Ubuntu 17.04: Unity's swan song?

For the most part, not much has changed on Ubuntu's Desktop edition in the past year. Unity 7 has more or less remained the same while work was progressing on the next version of the desktop, Unity 8. However, now that both desktops are being retired in favour of the GNOME desktop, running Ubuntu 17.04 feels a bit strange. This week I was running software that has probably reached the end of its life and this version of Ubuntu will only be supported for nine months. I could probably get the same desktop experience and most of the same hardware support running Ubuntu 16.04 and get security updates through to 2021 in the bargain. In short, I don't think Ubuntu 17.04 offers users anything significant over last year's 16.04 LTS release and it will be retired sooner. That being said, I could not help but be a little wistful about using Unity 7 again. Even though it has been about a year since I last used Unity, I quickly fell back into the routine and I was once more reminded how pleasant it can be to use Unity. The desktop is geared almost perfectly to my workflow and the controls are set up in a way that reduces my mouse usage to almost nothing. I find Unity a very comfortable desktop to use, especially when application menus have been moved from the top panel to inside their own windows. While there are some projects trying to carry on development of Unity, this release of Ubuntu feels like Unity's swan song and I have greatly enjoyed using the desktop this week. While there is not much new in Ubuntu 17.04, the release is pretty solid. Apart from the confusion that may arise from having three different package managers, I found Ubuntu to be capable, fairly newcomer friendly and stable. Everything worked well for me, at least on physical hardware. Unity is a bit slow to use in a virtual machine, but the distribution worked smoothly on my desktop computer. Read more

FOSS in European Public Services

  • France: How a high school association finally obtained a source code
    In October 2016, the association Droit des Lycéens, which represents French high school students and helps them assert their rights, finally obtained the source code of an algorithm that influences students’ choice of university after the Baccalauréat exam. This puts an end to a conflict lasting more than seven months between the association and the Ministry of Education, which until then had refused to publish the source code of its tool. The opening of algorithms and calculators is a flagship measure in the French law for a digital republic that was passed in 2016. Since then, France has started to publish some source codes, such as the personal tax calculator in April 2016. This may have created a precedent for the present case, according to the association. The algorithm in question forms the core of the APB (Admission Post-Bac) online platform, which is used by all students in France. It allows them to enter their preferences in terms of universities and syllabus, and helps match applicants to available places. But Droit des Lycéens believes that the calculation method has been kept secret by the Ministry, and lacks transparency.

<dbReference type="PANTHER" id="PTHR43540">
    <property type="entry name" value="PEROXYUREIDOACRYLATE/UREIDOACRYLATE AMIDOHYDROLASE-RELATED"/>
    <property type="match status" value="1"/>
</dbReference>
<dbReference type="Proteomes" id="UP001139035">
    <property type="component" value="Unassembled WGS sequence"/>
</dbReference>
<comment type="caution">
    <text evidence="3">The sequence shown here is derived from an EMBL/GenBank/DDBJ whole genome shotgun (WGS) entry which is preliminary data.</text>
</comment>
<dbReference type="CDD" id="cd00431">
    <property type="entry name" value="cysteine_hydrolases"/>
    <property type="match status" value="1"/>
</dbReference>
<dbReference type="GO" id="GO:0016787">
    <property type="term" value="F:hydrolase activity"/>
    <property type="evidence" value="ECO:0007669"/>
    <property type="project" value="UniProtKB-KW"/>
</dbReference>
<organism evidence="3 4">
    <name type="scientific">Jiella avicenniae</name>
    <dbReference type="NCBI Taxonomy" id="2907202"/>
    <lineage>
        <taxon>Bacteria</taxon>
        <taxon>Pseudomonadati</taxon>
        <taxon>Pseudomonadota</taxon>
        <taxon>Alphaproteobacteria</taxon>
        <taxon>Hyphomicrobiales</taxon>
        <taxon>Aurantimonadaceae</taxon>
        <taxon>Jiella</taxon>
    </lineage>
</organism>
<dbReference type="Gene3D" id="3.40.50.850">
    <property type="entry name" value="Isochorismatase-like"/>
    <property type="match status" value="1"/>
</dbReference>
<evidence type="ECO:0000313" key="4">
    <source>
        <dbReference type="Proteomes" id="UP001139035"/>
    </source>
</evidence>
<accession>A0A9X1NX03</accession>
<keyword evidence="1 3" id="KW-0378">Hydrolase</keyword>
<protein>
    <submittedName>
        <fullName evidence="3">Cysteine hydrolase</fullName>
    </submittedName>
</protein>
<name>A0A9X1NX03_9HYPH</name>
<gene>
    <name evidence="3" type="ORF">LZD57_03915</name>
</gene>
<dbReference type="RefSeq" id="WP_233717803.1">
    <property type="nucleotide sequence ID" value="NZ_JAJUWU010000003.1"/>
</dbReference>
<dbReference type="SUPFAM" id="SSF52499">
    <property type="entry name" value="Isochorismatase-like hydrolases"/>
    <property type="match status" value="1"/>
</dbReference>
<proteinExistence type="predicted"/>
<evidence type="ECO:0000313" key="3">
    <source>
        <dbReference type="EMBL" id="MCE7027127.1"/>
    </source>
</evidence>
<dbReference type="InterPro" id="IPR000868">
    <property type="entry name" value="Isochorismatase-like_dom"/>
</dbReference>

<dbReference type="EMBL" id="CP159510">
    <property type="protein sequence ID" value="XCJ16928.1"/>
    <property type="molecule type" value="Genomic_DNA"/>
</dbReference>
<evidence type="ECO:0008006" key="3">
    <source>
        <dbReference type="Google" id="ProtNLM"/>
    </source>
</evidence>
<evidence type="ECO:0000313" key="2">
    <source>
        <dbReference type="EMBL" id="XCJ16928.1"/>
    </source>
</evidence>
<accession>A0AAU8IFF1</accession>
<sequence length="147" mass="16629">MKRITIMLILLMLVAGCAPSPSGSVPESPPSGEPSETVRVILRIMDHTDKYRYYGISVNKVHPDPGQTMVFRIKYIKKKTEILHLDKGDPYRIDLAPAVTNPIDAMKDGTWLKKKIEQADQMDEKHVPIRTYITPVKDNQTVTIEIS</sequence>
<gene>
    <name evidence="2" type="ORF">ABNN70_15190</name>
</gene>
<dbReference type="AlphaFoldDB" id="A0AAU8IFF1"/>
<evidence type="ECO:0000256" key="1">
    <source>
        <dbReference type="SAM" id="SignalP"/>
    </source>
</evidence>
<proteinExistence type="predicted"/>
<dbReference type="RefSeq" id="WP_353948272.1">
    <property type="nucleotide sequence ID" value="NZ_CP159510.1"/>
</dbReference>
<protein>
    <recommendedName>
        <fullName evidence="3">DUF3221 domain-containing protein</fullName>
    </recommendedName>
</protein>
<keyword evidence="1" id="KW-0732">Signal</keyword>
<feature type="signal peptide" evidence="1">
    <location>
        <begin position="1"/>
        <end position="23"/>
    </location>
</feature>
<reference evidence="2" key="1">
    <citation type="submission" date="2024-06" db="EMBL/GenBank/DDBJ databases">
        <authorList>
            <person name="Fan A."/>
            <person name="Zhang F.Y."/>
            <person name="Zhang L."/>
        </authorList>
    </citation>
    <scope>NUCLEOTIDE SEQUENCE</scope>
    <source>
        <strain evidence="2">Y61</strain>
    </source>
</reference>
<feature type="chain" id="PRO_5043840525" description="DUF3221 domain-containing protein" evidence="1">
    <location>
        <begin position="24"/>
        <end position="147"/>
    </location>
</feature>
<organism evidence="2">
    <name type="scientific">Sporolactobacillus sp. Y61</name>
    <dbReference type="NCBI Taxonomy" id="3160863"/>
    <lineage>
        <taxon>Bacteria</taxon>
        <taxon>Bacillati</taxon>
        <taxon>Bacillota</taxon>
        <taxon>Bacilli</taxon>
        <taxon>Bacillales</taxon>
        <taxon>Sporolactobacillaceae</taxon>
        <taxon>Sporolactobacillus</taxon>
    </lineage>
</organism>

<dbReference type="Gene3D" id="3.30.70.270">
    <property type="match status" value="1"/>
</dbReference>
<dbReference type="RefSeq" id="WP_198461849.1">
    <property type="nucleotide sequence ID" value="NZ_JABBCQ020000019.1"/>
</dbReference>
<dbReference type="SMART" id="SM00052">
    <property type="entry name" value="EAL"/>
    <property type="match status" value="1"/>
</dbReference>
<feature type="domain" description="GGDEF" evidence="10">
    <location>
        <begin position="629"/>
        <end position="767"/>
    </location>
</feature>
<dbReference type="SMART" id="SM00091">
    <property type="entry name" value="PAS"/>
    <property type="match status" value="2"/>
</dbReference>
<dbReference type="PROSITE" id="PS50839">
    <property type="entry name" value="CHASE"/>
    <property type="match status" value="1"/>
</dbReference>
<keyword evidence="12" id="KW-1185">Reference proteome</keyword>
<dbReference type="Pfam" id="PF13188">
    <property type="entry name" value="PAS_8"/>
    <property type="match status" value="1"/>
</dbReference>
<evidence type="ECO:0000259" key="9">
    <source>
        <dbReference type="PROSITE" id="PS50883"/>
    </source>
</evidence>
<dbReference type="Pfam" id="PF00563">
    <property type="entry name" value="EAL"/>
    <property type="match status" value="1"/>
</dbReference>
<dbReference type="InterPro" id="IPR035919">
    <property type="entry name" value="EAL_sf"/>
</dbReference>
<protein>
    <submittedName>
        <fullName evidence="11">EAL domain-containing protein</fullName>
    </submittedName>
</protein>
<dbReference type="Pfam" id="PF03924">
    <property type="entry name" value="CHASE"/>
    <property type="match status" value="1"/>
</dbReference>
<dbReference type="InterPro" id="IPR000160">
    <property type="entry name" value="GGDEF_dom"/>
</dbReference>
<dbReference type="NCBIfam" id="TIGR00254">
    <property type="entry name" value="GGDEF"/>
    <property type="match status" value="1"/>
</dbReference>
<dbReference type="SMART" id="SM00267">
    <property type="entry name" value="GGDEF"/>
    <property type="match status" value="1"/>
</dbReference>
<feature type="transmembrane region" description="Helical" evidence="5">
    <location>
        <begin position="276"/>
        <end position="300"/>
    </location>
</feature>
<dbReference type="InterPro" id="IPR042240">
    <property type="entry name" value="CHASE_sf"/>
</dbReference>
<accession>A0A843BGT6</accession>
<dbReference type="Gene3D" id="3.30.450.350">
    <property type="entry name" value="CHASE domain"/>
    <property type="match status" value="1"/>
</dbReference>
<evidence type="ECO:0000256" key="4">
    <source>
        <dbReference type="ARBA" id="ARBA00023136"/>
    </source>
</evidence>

• OFE welcomes continued emphasis on openness in EIF
    The OpenForum Europe (OFE) think tank welcomes the publication of the European Interoperability Framework (EIF). This document continues to emphasise the importance of openness, the organisation writes on its blog.
  • Czech Finance Ministry app boosts open data, source
    A data visualisation application developed in 2015 by the Czech Ministry of Finance, is helping to promote the publication of open data, and is making the case for open source software development across the government. The tool, called Supervizor, was one of the winners of the European Commission’s Sharing and Reuse Award. At the Sharing and Reuse Conference in Lisbon (Portugal), on 29 March, Supervizor was awarded EUR 15,000 - to help the project expands its reach.

Leftovers: Gaming